US policy toward third-world trouble spots is widely faulted for neglecting root causes of dissent and conflict, concentrating instead on Soviet-Cuban (Syrian-Libyan-et al.) inflammation of the resulting chaos. Critics are branded as indifferent to the global fire-hazard created by communist arsonists.
Debates between these two interpretations of reality have highlighted a deep conceptual weakness, not unique to the present administration, that persistently frustrates American foreign policy goals, whether in the Middle East, Central America, or southern Africa. That weakness is the failure to come to grips with both Soviet strategic challenges and indigenous third-world turbulence. The first perspective dominates conservative ''realist'' thinking; the second, liberal ''humanitarian'' thinking. The twain rarely meet at top policymaking levels. But they are two sides of the national security coin.
Stability continues to be the principal goal toward developing areas, for a status quo power which prospers in an orderly and predictable international environment. Third-world trade and resources are of mounting importance to the US economy. And the most likely place for World War III to start is an escalating third-world explosion. With approximately 11/2 new ''small wars'' starting annually, it is in our highest interest to find better ways to anticipate local conflicts and insulate them when they go critical, meanwhile building toward stable relations after the sometimes catastrophic transitions from dependency to autonomy.
To act on these three policy prescriptions, a comprehensive American strategy requires a far more penetrating diagnosis than we are currently making of socioeconomic-cultural-religious faultlines beneath potential political earthquakes. To get the diagnosis right calls for better intelligence, braver diplomatic reporting, and closer contact with the political opposition, not to mention pragmatic open mindedness on the part of US leaders.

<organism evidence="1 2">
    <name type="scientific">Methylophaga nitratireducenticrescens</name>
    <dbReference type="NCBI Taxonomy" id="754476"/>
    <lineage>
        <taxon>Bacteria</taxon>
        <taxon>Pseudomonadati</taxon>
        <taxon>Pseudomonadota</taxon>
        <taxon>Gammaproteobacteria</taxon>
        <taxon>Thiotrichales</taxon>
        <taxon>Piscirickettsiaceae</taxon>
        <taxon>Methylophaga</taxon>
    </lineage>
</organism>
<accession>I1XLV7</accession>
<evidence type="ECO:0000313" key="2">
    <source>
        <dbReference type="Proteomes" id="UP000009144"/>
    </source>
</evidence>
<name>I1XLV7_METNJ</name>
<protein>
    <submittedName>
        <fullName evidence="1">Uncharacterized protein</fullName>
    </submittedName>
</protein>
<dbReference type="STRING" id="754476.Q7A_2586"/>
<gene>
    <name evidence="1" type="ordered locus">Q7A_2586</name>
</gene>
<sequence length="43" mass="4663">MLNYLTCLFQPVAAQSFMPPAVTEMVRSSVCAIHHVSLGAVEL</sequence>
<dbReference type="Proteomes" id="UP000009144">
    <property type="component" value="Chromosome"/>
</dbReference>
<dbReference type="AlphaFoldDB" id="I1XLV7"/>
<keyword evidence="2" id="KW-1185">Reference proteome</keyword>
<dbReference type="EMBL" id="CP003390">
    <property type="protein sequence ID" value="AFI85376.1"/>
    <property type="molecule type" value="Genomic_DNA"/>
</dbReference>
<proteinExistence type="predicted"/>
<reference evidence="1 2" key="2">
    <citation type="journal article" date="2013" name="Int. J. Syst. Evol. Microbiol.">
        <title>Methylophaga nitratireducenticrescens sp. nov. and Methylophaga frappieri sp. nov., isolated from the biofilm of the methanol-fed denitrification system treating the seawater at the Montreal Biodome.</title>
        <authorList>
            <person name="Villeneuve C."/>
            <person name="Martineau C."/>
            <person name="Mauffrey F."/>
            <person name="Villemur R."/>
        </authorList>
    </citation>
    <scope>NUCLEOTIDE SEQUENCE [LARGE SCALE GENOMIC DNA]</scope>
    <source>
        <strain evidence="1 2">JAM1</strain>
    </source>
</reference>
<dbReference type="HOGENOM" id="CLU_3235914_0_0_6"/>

Such a conflict-containing strategy also means encouraging multilateral responsibility for quarantining local conflicts, instead of acting unilaterally and then condemning international organizations for being irrelevant. Indeed, the best way to revive the UN - and US confidence in it - is to insist at the outset of local conflicts that the UN or regional international organizations seal them off, with whatever US support that requires.
Historically, we failed virtually all those tests in Batista's Cuba, the Portuguese territories of Angola and Mozambique, imperial Iran, Somoza's Nicaragua, and pre-1979 El Salvador, despite ample early warning and multiple policy alternatives. Guatemala, the Philippines, much of the Caribbean including Puerto Rico, the Republic of Korea, and some or all of the Persian-Arabian Gulf loom on the same bleak horizon.
It is obvious that opportunities for external meddling are created by violent developmental crises experienced by some traditional societies as they encounter the universal drive for entitlements. But US policy priorities invariably stress countering the effects of revolutionary change - usually unsuccessfully - and rarely to ameliorating root causes. Soviet and Cuban militarized forays into the world's soft spots are very real, and short-term threats must be confronted. But the short term is forever, and the US continually trails after events, lurching into crisis after crisis to stem the fallout for exploding society.
''Development minded'' Americans pay the most attention to the socioeconomic-cultural roots of political change. But they lose credibility when they disdain power realities and ignore the need to keep Moscow from miscalculating the possible costs of aggressive conduct. Yet if liberals do too little homework on the Soviets, the national security-minded do too much. Extended deterrence may keep out Soviet offensive missiles. But it will not alter the conclusion by desperate people that violent change may be the only alternative to an intolerable economic, political, factional, or racial status quo.
To break this pattern requires thinking about two things at once - using policy ''binoculars'' in place of the tunnel vision that focuses only on third-world inequities or Soviet activism. Given the incapacity of policymakers for longer-term planning, the challenge for the private sector - educators, foundations, and think tanks - is to start producing hybrids: specialists equipped with generalists' integrative thinking; liberal humanists who can also become competent Sovietologists; and conservative realists able to shake off the nationalist mindset that makes stereotyped ciphers of third-world people and incomprehensible monsters of adversaries with whom we must coexist.